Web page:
There’s no shortage of success stories about the amazing data discoveries uncovered by Data Scientists. In many of those companies, the Data Scientist didn’t have an incumbent data warehousing or analytics environment; they couldn’t pick up the phone to call a data architect, there wasn’t any metadata documentation, and their company didn’t have a standard set of data management tools. They were on their own. So, the Data Scientist became “chief cook and bottle washer” for everything that is big data and analytics.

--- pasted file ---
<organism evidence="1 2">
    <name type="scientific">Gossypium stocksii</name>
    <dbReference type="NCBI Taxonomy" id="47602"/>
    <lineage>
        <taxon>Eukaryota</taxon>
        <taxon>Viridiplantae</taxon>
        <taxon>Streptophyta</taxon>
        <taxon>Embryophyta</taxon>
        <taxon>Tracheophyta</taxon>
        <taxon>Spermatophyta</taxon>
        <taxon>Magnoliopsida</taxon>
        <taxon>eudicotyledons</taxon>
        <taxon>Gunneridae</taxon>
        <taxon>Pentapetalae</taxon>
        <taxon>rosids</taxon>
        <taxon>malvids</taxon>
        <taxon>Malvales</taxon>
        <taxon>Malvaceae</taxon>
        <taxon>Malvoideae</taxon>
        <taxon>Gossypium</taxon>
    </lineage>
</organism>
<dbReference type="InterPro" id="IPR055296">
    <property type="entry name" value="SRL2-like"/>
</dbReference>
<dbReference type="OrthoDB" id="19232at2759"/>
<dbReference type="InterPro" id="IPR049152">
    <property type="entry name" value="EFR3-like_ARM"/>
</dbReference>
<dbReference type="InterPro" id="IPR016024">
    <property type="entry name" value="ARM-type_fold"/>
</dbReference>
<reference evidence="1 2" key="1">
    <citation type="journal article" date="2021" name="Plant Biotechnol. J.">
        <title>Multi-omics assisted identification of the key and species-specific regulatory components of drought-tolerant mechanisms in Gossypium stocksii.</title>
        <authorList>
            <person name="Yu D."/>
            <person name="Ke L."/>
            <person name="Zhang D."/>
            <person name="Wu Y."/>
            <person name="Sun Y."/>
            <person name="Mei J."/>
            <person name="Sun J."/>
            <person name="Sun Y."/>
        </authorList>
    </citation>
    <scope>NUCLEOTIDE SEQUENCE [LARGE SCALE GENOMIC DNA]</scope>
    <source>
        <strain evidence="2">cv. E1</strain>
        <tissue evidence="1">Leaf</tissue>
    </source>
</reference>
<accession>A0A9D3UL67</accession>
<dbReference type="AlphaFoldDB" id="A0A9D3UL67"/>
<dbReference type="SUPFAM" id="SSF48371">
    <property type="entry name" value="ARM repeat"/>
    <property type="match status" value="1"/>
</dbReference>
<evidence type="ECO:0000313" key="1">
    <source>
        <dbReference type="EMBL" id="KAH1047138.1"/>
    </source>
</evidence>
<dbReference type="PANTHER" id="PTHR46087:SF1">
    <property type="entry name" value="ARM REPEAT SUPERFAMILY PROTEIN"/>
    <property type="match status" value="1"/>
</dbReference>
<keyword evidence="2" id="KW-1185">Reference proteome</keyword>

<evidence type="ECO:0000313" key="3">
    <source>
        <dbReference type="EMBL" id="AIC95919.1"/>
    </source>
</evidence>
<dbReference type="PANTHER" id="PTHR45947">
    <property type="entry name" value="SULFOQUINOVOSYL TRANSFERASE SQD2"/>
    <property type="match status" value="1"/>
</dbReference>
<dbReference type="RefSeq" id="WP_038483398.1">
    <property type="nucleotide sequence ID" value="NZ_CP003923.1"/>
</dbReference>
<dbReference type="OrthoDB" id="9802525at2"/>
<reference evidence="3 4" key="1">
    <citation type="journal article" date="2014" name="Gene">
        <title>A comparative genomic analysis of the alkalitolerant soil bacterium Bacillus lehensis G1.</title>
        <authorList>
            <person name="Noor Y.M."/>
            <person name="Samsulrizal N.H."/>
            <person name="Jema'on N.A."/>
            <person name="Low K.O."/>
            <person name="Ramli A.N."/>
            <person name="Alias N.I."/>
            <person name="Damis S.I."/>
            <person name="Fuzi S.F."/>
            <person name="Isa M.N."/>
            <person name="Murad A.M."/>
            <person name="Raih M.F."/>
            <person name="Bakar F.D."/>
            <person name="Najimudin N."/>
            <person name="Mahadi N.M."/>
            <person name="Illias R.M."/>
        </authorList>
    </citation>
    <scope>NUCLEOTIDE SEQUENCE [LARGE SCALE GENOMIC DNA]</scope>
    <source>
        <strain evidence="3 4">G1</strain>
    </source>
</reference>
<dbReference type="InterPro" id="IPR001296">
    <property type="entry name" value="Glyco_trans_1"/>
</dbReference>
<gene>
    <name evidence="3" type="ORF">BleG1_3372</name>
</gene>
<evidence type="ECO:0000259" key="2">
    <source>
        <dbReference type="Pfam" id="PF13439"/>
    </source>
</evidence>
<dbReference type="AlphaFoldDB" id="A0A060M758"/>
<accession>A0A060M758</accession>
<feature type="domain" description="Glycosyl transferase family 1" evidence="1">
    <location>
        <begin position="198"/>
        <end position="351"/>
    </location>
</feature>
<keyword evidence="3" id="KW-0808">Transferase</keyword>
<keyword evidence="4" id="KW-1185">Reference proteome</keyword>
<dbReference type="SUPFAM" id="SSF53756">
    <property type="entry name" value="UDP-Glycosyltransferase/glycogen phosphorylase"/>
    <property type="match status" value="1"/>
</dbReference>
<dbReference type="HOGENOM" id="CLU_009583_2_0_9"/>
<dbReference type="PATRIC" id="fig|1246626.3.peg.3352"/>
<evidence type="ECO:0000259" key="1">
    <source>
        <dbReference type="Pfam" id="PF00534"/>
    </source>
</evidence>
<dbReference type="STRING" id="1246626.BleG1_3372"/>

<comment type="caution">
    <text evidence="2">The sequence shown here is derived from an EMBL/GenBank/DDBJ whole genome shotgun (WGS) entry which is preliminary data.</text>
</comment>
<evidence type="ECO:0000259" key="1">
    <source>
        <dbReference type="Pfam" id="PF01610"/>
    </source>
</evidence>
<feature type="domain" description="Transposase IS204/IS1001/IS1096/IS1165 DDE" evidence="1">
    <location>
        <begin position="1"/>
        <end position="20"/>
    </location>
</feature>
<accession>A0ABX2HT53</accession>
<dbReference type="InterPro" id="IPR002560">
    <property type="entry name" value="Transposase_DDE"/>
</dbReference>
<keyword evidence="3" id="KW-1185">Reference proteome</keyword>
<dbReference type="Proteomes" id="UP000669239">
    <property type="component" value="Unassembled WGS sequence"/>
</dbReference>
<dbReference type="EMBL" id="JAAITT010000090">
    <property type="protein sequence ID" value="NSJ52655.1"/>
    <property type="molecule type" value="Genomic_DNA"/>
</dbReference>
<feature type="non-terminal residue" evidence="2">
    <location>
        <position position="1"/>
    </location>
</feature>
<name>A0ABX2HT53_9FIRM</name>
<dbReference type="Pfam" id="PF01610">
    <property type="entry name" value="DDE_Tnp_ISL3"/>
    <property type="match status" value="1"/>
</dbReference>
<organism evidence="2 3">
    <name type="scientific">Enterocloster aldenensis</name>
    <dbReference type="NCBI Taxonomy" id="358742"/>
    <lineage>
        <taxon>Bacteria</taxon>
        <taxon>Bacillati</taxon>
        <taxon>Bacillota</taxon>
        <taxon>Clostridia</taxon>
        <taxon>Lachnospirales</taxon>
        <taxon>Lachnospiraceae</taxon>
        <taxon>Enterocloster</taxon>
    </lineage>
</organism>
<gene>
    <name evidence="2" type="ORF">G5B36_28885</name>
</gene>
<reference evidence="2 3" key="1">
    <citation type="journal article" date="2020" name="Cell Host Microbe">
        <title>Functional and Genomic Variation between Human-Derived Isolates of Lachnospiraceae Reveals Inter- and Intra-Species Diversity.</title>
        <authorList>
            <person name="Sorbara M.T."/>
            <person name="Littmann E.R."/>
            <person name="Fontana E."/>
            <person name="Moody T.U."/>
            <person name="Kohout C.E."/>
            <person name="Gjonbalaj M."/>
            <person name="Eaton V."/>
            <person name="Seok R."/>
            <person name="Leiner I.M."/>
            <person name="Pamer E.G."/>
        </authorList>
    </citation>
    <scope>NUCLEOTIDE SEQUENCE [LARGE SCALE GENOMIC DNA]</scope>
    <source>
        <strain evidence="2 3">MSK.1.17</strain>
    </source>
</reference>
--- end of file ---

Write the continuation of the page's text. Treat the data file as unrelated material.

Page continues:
Most companies today have institutionalized data analysis; there are multiple data warehouses, lots of dashboards, and even a query support desk. And while there’s a big difference between desktop reporting and processing social media feedback, much of the “behind the scenes” data management and data integration work is the same. If your company already has an incumbent data and analytics environment, it makes sense to leverage existing methods, practices, and staff skills. Let the Data Scientists focus on identifying the next big idea and the heavy analytics; let the rest of the team deal with all of the other work.